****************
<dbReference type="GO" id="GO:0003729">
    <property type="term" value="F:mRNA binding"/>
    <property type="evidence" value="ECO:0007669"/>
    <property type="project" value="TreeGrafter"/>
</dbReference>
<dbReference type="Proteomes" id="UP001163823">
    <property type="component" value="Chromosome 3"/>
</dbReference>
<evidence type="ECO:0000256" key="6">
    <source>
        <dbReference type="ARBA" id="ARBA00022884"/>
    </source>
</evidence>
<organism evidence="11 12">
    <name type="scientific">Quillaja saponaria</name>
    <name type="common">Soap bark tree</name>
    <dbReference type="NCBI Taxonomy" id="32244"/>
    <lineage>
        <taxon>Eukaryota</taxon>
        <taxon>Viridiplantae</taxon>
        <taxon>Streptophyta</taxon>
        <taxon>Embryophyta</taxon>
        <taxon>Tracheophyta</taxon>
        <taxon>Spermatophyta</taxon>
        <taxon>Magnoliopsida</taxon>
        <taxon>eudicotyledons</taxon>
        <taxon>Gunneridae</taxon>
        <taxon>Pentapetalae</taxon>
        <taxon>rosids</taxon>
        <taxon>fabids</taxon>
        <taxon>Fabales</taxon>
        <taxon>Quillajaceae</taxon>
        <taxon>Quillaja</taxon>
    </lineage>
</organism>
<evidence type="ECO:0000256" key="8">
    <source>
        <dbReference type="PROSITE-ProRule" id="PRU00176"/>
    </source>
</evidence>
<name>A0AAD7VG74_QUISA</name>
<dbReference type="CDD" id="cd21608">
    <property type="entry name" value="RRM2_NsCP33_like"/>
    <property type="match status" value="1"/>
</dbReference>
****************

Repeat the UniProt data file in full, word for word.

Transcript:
<dbReference type="GO" id="GO:0003729">
    <property type="term" value="F:mRNA binding"/>
    <property type="evidence" value="ECO:0007669"/>
    <property type="project" value="TreeGrafter"/>
</dbReference>
<dbReference type="Proteomes" id="UP001163823">
    <property type="component" value="Chromosome 3"/>
</dbReference>
<evidence type="ECO:0000256" key="6">
    <source>
        <dbReference type="ARBA" id="ARBA00022884"/>
    </source>
</evidence>
<organism evidence="11 12">
    <name type="scientific">Quillaja saponaria</name>
    <name type="common">Soap bark tree</name>
    <dbReference type="NCBI Taxonomy" id="32244"/>
    <lineage>
        <taxon>Eukaryota</taxon>
        <taxon>Viridiplantae</taxon>
        <taxon>Streptophyta</taxon>
        <taxon>Embryophyta</taxon>
        <taxon>Tracheophyta</taxon>
        <taxon>Spermatophyta</taxon>
        <taxon>Magnoliopsida</taxon>
        <taxon>eudicotyledons</taxon>
        <taxon>Gunneridae</taxon>
        <taxon>Pentapetalae</taxon>
        <taxon>rosids</taxon>
        <taxon>fabids</taxon>
        <taxon>Fabales</taxon>
        <taxon>Quillajaceae</taxon>
        <taxon>Quillaja</taxon>
    </lineage>
</organism>
<evidence type="ECO:0000256" key="8">
    <source>
        <dbReference type="PROSITE-ProRule" id="PRU00176"/>
    </source>
</evidence>
<name>A0AAD7VG74_QUISA</name>
<dbReference type="CDD" id="cd21608">
    <property type="entry name" value="RRM2_NsCP33_like"/>
    <property type="match status" value="1"/>
</dbReference>